Coral reefs account for less than 1 percent of the planet's marine ecosystems, yet they support a quarter of all ocean life, including vertebrates -- animals with backbones -- and invertebrates. Major reef systems include Australia's Great Barrier Reef, the world's largest; the Mesoamerican Reef, which spans the length of Central America; and the Coral Triangle in the western Pacific Ocean, which surrounds such island nations as Papua New Guinea and the Philippines.
Coral reefs arise from their namesake invertebrates, corals, which are related to sea anemones and jellyfish. Hermatypic, or hard, corals secrete stonelike exoskeletons that become the structure of a coral reef. Individual coral polyps multiply into colonies, which eventually join to form reefs. Coral polyps themselves are colorless; the rainbow of hues they display stem from zooxanthellae algae, which live in the corals' tissues. Soft corals -- which don't produce exoskeletons -- are also found in most coral reef ecosystems. Examples include the toadstool leather coral, which, as the name suggests, resembles a fungal growth.
Invertebrates who live in and around coral reefs include sea sponges, lobsters and other crustaceans. Giant clams, the largest of all mollusks, with lengths of up to 4 feet and weights of more than 500 pounds, are found in reefs throughout the Indian and Pacific Oceans, especially in the Great Barrier Reef. Mature giant clams are sedentary; once they claim a piece of the ocean floor, they remain in that spot for the duration of their lives.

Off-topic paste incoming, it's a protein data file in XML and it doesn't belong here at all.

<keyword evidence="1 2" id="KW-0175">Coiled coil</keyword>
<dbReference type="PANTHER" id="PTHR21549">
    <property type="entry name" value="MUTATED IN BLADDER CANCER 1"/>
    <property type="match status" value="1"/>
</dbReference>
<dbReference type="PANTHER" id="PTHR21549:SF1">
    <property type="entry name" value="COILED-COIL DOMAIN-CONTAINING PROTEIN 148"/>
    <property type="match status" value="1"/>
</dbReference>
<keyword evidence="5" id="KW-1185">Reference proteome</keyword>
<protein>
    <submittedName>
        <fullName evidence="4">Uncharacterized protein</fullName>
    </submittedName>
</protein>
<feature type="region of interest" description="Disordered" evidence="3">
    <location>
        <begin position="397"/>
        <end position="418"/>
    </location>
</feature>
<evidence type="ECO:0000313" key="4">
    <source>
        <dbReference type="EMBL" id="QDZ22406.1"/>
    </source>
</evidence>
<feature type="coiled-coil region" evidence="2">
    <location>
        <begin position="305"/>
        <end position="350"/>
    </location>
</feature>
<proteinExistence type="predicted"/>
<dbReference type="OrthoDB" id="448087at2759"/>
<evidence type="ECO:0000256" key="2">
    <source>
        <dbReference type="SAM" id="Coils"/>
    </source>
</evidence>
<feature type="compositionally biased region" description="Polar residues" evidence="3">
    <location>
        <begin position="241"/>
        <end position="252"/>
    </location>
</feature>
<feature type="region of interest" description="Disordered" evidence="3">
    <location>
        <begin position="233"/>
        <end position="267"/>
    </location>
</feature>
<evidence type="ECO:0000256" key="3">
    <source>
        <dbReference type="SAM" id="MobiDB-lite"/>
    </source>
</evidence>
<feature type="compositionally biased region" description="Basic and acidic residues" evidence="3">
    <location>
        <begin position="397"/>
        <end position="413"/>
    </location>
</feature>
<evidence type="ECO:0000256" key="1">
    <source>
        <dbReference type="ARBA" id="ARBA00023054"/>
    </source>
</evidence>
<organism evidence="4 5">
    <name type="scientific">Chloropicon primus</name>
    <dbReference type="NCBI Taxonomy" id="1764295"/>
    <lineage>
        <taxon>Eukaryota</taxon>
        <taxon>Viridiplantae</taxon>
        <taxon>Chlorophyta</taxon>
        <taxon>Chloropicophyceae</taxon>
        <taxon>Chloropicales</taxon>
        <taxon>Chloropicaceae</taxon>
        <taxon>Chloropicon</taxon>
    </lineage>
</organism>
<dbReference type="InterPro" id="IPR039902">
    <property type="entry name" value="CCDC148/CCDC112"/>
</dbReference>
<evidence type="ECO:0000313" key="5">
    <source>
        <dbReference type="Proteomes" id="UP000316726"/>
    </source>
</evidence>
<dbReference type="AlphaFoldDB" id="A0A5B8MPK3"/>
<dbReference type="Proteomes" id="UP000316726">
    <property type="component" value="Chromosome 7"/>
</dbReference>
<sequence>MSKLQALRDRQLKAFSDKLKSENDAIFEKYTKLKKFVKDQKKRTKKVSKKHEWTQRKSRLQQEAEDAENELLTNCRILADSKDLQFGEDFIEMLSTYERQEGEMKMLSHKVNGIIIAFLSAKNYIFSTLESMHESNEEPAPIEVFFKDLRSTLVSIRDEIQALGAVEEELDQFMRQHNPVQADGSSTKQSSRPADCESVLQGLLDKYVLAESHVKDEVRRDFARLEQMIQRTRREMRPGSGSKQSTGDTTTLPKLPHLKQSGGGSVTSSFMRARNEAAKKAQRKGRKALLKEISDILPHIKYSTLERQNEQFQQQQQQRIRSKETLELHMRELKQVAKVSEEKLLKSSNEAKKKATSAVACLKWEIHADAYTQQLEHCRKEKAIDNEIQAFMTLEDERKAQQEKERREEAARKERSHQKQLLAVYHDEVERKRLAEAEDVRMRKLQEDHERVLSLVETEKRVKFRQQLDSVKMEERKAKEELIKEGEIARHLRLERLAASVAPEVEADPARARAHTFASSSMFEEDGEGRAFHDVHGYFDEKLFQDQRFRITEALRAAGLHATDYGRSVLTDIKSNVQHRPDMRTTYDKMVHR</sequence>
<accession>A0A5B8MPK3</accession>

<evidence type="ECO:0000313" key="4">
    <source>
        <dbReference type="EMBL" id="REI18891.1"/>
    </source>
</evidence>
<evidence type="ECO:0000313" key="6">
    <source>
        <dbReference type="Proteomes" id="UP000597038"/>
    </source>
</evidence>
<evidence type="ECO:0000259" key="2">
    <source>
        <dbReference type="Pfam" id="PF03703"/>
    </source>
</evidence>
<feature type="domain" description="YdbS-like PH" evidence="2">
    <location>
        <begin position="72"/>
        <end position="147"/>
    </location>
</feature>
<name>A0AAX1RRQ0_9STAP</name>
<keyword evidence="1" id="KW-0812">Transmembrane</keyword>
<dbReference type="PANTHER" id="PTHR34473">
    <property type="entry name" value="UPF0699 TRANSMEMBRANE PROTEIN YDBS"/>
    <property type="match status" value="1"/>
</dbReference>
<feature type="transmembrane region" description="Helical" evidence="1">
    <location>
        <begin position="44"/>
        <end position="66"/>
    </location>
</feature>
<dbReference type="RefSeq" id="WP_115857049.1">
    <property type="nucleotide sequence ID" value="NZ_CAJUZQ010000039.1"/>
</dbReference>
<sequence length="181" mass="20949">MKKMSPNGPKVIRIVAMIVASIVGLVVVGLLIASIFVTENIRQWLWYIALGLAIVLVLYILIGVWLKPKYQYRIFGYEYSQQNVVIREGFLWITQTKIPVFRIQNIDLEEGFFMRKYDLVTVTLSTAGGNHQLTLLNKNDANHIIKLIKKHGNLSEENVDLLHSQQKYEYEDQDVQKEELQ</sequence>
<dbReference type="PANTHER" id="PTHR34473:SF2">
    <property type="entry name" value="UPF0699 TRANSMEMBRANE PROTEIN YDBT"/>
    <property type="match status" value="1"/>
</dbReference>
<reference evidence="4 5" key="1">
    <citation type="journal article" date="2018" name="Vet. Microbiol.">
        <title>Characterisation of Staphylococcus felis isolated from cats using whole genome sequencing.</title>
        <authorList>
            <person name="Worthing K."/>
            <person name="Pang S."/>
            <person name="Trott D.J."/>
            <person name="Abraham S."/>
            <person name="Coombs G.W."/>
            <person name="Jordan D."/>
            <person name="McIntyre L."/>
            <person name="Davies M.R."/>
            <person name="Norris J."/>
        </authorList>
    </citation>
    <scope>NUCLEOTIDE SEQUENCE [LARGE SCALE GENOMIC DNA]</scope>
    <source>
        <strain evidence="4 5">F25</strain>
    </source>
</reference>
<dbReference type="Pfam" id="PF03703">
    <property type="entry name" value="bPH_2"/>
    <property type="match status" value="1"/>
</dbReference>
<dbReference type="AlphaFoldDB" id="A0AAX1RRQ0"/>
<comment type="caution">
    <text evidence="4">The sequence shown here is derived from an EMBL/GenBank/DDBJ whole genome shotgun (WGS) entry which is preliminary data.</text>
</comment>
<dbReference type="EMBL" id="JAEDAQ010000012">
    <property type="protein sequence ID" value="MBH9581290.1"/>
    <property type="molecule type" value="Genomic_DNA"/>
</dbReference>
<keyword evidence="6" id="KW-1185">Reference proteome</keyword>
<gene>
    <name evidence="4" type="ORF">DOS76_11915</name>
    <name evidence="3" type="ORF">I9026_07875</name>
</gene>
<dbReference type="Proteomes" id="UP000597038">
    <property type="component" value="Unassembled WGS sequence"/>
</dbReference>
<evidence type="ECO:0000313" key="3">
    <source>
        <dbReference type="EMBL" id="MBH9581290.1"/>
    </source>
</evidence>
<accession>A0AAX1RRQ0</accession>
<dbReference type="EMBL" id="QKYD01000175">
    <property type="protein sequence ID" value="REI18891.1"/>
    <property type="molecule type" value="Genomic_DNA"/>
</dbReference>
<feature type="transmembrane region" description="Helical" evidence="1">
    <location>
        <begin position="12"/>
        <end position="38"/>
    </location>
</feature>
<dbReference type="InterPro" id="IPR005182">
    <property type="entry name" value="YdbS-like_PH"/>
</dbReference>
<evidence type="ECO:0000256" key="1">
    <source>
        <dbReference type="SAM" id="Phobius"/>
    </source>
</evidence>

Most vertebrates found in coral reefs are fish. The Coral Triangle alone supports more than 2,000 fish species. The most abundant reef fish are wrasses, 500 species of them measuring less than 8 inches. Exceptions include the humphead wrasse, which can attain lengths of 6 feet and weights greater than 400 pounds. The top predators of coral reefs are sharks. Blacktip and whitetip reef sharks hunt in Indo-Pacific coral reefs; Caribbean reef sharks occur in their namesake sea and the western Atlantic Ocean. Parrotfish also inhabit coral reefs, as do seahorses, which grab onto corals with their prehensile tails.
The Great Barrier Reef and the Coral Triangle each host six of seven marine turtle species, including the leatherback turtle, the largest, and the green sea turtle, the most widespread. Other reef-dwelling reptiles include sea snakes, which are members of the cobra family and therefore venomous. The Great Barrier Reef is home to 14 of the 50 or so species of sea snakes, the majority of which occur in the western Pacific and Indian Oceans. Moreover, dugongs, or sea cows, which have much more in common with elephants than with any fellow marine creatures, are herbivorous mammals that call the Great Barrier Reef home.
- World Wildlife Fund: Reef Sharks
- EDGE: Focal Species - Coral Reefs
- World Wildlife Fund: Mesoamerican Reef
- National Geographic: Corals
- National Oceanic and Atmospheric Administration: What Species Live in and Around Coral Reefs?
- National Geographic: Seahorses
- Monterey Bay Aquarium: Coral Reefs - Animal Guide List
- University of Michigan Animal Diversity Web: Labridae
- Britannica Online Encyclopedia: Invertebrate
- World Wildlife Fund: Humphead Wrasse
- Stockbyte/Stockbyte/Getty Images